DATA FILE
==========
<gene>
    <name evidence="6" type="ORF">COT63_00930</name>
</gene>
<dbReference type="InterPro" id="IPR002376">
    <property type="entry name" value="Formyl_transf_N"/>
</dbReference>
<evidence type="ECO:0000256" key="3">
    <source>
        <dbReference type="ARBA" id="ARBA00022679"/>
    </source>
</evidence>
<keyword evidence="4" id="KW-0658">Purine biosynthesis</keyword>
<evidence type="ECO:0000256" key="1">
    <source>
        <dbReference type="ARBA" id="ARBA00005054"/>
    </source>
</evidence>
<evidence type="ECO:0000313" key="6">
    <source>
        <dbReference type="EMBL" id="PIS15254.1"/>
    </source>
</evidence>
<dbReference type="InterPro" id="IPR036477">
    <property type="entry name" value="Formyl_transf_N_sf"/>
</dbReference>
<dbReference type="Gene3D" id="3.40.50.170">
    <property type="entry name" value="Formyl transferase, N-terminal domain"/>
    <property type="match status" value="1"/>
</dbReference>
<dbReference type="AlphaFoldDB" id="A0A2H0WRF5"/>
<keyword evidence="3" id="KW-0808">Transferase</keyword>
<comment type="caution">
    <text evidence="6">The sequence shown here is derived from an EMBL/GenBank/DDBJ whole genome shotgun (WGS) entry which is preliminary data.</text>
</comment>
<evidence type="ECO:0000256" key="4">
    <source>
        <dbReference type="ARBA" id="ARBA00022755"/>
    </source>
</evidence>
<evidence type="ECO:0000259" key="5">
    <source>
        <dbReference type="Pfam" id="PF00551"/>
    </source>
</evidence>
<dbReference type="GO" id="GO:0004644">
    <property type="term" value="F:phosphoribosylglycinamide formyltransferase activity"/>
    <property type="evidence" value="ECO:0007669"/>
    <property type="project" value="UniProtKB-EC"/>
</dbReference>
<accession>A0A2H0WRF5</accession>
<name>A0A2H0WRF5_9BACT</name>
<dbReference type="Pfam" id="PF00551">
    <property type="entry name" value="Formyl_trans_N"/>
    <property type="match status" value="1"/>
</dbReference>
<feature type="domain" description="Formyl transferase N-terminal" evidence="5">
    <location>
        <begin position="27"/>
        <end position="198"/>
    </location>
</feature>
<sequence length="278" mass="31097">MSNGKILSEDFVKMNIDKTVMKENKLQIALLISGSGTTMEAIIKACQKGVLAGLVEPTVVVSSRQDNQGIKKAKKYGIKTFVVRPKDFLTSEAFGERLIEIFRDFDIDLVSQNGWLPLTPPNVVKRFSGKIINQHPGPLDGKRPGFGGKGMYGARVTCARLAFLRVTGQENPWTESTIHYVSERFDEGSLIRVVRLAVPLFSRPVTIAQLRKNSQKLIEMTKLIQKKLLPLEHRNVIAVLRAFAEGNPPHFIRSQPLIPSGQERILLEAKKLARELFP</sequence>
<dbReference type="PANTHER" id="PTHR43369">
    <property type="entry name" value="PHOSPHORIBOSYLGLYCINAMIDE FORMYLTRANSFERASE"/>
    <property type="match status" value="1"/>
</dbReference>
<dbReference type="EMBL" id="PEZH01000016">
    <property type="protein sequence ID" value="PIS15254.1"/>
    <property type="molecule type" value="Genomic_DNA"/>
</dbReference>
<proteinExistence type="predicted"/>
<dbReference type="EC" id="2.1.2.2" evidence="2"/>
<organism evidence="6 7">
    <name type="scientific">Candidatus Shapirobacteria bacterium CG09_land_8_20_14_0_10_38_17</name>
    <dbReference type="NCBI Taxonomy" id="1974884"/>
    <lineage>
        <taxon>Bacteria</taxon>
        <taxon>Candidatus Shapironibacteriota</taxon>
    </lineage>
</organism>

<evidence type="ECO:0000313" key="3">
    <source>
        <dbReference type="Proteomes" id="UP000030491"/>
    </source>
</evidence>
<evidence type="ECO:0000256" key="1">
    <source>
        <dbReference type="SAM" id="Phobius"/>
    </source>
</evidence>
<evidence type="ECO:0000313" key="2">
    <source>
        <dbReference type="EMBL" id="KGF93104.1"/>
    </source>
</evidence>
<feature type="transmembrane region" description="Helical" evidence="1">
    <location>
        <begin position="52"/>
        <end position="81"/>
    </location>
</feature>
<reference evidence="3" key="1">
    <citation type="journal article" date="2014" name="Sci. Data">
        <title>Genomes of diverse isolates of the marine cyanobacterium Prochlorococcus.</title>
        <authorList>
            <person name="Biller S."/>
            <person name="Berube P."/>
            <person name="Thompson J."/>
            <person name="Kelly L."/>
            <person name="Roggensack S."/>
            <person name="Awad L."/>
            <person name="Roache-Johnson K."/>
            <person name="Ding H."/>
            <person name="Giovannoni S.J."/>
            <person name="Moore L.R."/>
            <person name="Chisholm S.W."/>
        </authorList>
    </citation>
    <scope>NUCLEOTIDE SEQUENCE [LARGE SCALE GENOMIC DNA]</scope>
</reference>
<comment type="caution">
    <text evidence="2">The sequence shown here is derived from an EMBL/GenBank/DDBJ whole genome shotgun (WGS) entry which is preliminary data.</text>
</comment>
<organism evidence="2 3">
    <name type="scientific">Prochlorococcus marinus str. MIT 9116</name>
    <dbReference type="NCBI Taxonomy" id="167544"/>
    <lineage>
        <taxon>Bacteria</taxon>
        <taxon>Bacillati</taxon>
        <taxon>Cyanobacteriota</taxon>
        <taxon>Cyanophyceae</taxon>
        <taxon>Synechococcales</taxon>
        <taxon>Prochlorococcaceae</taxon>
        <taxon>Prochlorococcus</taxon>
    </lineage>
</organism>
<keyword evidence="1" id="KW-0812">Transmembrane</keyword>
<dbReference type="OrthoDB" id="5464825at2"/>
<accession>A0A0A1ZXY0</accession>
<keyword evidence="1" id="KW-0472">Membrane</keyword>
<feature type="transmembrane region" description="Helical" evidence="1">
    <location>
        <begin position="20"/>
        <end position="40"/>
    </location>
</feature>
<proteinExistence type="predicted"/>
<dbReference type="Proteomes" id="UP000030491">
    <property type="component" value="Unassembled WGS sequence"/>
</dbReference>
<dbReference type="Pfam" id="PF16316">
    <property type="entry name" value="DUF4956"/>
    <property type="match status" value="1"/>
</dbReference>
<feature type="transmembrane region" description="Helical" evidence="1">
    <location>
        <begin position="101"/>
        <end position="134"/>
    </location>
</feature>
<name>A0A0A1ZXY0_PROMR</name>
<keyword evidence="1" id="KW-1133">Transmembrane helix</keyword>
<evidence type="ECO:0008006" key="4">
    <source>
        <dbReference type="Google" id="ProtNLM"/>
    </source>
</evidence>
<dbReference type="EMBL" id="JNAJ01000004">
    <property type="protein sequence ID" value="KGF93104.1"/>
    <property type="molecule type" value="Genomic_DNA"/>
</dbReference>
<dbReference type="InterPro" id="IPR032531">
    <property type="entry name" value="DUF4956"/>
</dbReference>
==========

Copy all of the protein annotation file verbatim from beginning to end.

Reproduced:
<gene>
    <name evidence="6" type="ORF">COT63_00930</name>
</gene>
<dbReference type="InterPro" id="IPR002376">
    <property type="entry name" value="Formyl_transf_N"/>
</dbReference>
<evidence type="ECO:0000256" key="3">
    <source>
        <dbReference type="ARBA" id="ARBA00022679"/>
    </source>
</evidence>
<keyword evidence="4" id="KW-0658">Purine biosynthesis</keyword>
<evidence type="ECO:0000256" key="1">
    <source>
        <dbReference type="ARBA" id="ARBA00005054"/>
    </source>
</evidence>
<evidence type="ECO:0000313" key="6">
    <source>
        <dbReference type="EMBL" id="PIS15254.1"/>
    </source>
</evidence>
<dbReference type="InterPro" id="IPR036477">
    <property type="entry name" value="Formyl_transf_N_sf"/>
</dbReference>
<dbReference type="Gene3D" id="3.40.50.170">
    <property type="entry name" value="Formyl transferase, N-terminal domain"/>
    <property type="match status" value="1"/>
</dbReference>
<dbReference type="AlphaFoldDB" id="A0A2H0WRF5"/>
<keyword evidence="3" id="KW-0808">Transferase</keyword>
<comment type="caution">
    <text evidence="6">The sequence shown here is derived from an EMBL/GenBank/DDBJ whole genome shotgun (WGS) entry which is preliminary data.</text>
</comment>
<evidence type="ECO:0000256" key="4">
    <source>
        <dbReference type="ARBA" id="ARBA00022755"/>
    </source>
</evidence>
<evidence type="ECO:0000259" key="5">
    <source>
        <dbReference type="Pfam" id="PF00551"/>
    </source>
</evidence>
<dbReference type="GO" id="GO:0004644">
    <property type="term" value="F:phosphoribosylglycinamide formyltransferase activity"/>
    <property type="evidence" value="ECO:0007669"/>
    <property type="project" value="UniProtKB-EC"/>
</dbReference>
<accession>A0A2H0WRF5</accession>
<name>A0A2H0WRF5_9BACT</name>
<dbReference type="Pfam" id="PF00551">
    <property type="entry name" value="Formyl_trans_N"/>
    <property type="match status" value="1"/>
</dbReference>
<feature type="domain" description="Formyl transferase N-terminal" evidence="5">
    <location>
        <begin position="27"/>
        <end position="198"/>
    </location>
</feature>
<sequence length="278" mass="31097">MSNGKILSEDFVKMNIDKTVMKENKLQIALLISGSGTTMEAIIKACQKGVLAGLVEPTVVVSSRQDNQGIKKAKKYGIKTFVVRPKDFLTSEAFGERLIEIFRDFDIDLVSQNGWLPLTPPNVVKRFSGKIINQHPGPLDGKRPGFGGKGMYGARVTCARLAFLRVTGQENPWTESTIHYVSERFDEGSLIRVVRLAVPLFSRPVTIAQLRKNSQKLIEMTKLIQKKLLPLEHRNVIAVLRAFAEGNPPHFIRSQPLIPSGQERILLEAKKLARELFP</sequence>
<dbReference type="PANTHER" id="PTHR43369">
    <property type="entry name" value="PHOSPHORIBOSYLGLYCINAMIDE FORMYLTRANSFERASE"/>
    <property type="match status" value="1"/>
</dbReference>
<dbReference type="EMBL" id="PEZH01000016">
    <property type="protein sequence ID" value="PIS15254.1"/>
    <property type="molecule type" value="Genomic_DNA"/>
</dbReference>
<proteinExistence type="predicted"/>
<dbReference type="EC" id="2.1.2.2" evidence="2"/>
<organism evidence="6 7">
    <name type="scientific">Candidatus Shapirobacteria bacterium CG09_land_8_20_14_0_10_38_17</name>
    <dbReference type="NCBI Taxonomy" id="1974884"/>
    <lineage>
        <taxon>Bacteria</taxon>
        <taxon>Candidatus Shapironibacteriota</taxon>
    </lineage>
</organism>

<evidence type="ECO:0000313" key="3">
    <source>
        <dbReference type="Proteomes" id="UP000030491"/>
    </source>
</evidence>
<evidence type="ECO:0000256" key="1">
    <source>
        <dbReference type="SAM" id="Phobius"/>
    </source>
</evidence>
<evidence type="ECO:0000313" key="2">
    <source>
        <dbReference type="EMBL" id="KGF93104.1"/>
    </source>
</evidence>
<feature type="transmembrane region" description="Helical" evidence="1">
    <location>
        <begin position="52"/>
        <end position="81"/>
    </location>
</feature>
<reference evidence="3" key="1">
    <citation type="journal article" date="2014" name="Sci. Data">
        <title>Genomes of diverse isolates of the marine cyanobacterium Prochlorococcus.</title>
        <authorList>
            <person name="Biller S."/>
            <person name="Berube P."/>
            <person name="Thompson J."/>
            <person name="Kelly L."/>
            <person name="Roggensack S."/>
            <person name="Awad L."/>
            <person name="Roache-Johnson K."/>
            <person name="Ding H."/>
            <person name="Giovannoni S.J."/>
            <person name="Moore L.R."/>
            <person name="Chisholm S.W."/>
        </authorList>
    </citation>
    <scope>NUCLEOTIDE SEQUENCE [LARGE SCALE GENOMIC DNA]</scope>
</reference>
<comment type="caution">
    <text evidence="2">The sequence shown here is derived from an EMBL/GenBank/DDBJ whole genome shotgun (WGS) entry which is preliminary data.</text>
</comment>
<organism evidence="2 3">
    <name type="scientific">Prochlorococcus marinus str. MIT 9116</name>
    <dbReference type="NCBI Taxonomy" id="167544"/>
    <lineage>
        <taxon>Bacteria</taxon>
        <taxon>Bacillati</taxon>
        <taxon>Cyanobacteriota</taxon>
        <taxon>Cyanophyceae</taxon>
        <taxon>Synechococcales</taxon>
        <taxon>Prochlorococcaceae</taxon>
        <taxon>Prochlorococcus</taxon>
    </lineage>
</organism>
<keyword evidence="1" id="KW-0812">Transmembrane</keyword>
<dbReference type="OrthoDB" id="5464825at2"/>
<accession>A0A0A1ZXY0</accession>
<keyword evidence="1" id="KW-0472">Membrane</keyword>
<feature type="transmembrane region" description="Helical" evidence="1">
    <location>
        <begin position="20"/>
        <end position="40"/>
    </location>
</feature>
<proteinExistence type="predicted"/>
<dbReference type="Proteomes" id="UP000030491">
    <property type="component" value="Unassembled WGS sequence"/>
</dbReference>
<dbReference type="Pfam" id="PF16316">
    <property type="entry name" value="DUF4956"/>
    <property type="match status" value="1"/>
</dbReference>
<feature type="transmembrane region" description="Helical" evidence="1">
    <location>
        <begin position="101"/>
        <end position="134"/>
    </location>
</feature>
<name>A0A0A1ZXY0_PROMR</name>
<keyword evidence="1" id="KW-1133">Transmembrane helix</keyword>
<evidence type="ECO:0008006" key="4">
    <source>
        <dbReference type="Google" id="ProtNLM"/>
    </source>
</evidence>
<dbReference type="EMBL" id="JNAJ01000004">
    <property type="protein sequence ID" value="KGF93104.1"/>
    <property type="molecule type" value="Genomic_DNA"/>
</dbReference>
<dbReference type="InterPro" id="IPR032531">
    <property type="entry name" value="DUF4956"/>
</dbReference>